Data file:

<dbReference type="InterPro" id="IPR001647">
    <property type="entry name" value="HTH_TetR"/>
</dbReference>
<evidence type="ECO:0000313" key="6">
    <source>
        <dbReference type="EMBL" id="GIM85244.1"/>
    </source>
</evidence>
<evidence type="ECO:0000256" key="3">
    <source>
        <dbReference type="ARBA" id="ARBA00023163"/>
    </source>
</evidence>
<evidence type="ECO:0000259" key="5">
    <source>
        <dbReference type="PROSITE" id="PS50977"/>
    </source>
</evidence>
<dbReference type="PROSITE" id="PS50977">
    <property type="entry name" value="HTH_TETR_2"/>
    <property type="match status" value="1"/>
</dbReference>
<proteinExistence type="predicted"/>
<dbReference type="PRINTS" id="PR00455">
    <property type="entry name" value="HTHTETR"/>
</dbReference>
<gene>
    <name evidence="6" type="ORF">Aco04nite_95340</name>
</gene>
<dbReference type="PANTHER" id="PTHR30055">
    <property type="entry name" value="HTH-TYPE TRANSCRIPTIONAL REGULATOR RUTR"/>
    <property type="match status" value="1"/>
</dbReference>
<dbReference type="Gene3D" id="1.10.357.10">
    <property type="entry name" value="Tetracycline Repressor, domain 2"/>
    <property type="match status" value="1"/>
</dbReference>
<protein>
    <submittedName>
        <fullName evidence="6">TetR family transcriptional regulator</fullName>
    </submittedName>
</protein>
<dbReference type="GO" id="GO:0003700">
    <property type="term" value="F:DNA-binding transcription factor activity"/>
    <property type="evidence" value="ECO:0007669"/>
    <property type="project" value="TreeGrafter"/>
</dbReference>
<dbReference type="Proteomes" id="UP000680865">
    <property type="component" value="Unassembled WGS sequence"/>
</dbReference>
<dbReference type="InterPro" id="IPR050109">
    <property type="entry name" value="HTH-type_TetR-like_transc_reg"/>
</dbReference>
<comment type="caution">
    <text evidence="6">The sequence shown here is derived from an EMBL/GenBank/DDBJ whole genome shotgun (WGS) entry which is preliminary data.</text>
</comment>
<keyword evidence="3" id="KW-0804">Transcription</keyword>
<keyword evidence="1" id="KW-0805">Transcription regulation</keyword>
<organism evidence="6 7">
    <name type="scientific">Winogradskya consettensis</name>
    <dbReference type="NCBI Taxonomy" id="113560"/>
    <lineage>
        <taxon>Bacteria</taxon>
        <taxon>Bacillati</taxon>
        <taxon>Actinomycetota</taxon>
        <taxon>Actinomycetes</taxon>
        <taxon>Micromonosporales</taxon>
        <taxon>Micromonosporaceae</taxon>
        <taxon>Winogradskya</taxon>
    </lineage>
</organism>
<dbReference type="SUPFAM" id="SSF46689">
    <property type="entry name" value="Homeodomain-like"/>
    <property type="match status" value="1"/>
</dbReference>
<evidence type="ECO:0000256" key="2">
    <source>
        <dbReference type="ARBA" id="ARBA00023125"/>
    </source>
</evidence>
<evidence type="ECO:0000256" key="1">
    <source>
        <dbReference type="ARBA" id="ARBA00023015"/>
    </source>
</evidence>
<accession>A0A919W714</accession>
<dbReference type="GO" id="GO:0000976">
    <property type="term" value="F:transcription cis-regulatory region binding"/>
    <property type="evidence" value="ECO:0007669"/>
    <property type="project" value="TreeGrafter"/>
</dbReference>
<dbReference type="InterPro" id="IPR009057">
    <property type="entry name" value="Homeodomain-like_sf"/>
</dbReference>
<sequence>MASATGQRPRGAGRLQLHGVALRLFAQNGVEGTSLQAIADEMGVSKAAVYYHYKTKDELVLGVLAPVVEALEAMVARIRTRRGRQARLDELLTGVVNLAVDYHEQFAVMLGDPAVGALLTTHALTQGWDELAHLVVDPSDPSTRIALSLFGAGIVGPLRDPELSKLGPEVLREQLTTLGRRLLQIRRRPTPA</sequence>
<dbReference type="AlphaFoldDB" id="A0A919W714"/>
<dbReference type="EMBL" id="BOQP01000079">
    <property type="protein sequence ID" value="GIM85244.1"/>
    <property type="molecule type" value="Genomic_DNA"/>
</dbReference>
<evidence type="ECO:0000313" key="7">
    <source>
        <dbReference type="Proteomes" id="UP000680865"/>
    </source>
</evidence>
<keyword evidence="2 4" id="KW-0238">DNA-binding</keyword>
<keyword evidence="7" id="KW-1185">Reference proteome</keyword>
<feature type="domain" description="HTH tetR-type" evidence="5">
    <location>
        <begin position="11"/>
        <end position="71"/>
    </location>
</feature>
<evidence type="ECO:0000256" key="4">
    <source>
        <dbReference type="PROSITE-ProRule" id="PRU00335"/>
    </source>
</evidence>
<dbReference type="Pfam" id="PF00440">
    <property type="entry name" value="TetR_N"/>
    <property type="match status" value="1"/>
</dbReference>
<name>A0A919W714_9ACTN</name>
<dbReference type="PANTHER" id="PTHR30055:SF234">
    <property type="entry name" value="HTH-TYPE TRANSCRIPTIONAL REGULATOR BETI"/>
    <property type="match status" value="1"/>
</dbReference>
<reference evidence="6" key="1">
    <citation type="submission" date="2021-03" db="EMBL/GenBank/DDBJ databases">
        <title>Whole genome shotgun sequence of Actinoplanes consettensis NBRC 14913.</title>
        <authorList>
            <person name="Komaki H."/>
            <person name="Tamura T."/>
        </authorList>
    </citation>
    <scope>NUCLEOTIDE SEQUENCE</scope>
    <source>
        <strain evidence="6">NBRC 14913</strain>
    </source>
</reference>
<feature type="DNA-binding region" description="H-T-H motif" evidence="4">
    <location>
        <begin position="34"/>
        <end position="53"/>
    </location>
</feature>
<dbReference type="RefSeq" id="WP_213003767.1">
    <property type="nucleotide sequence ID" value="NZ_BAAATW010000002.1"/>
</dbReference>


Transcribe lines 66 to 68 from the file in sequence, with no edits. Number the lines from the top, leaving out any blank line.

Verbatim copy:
        <taxon>Actinomycetes</taxon>
        <taxon>Micromonosporales</taxon>
        <taxon>Micromonosporaceae</taxon>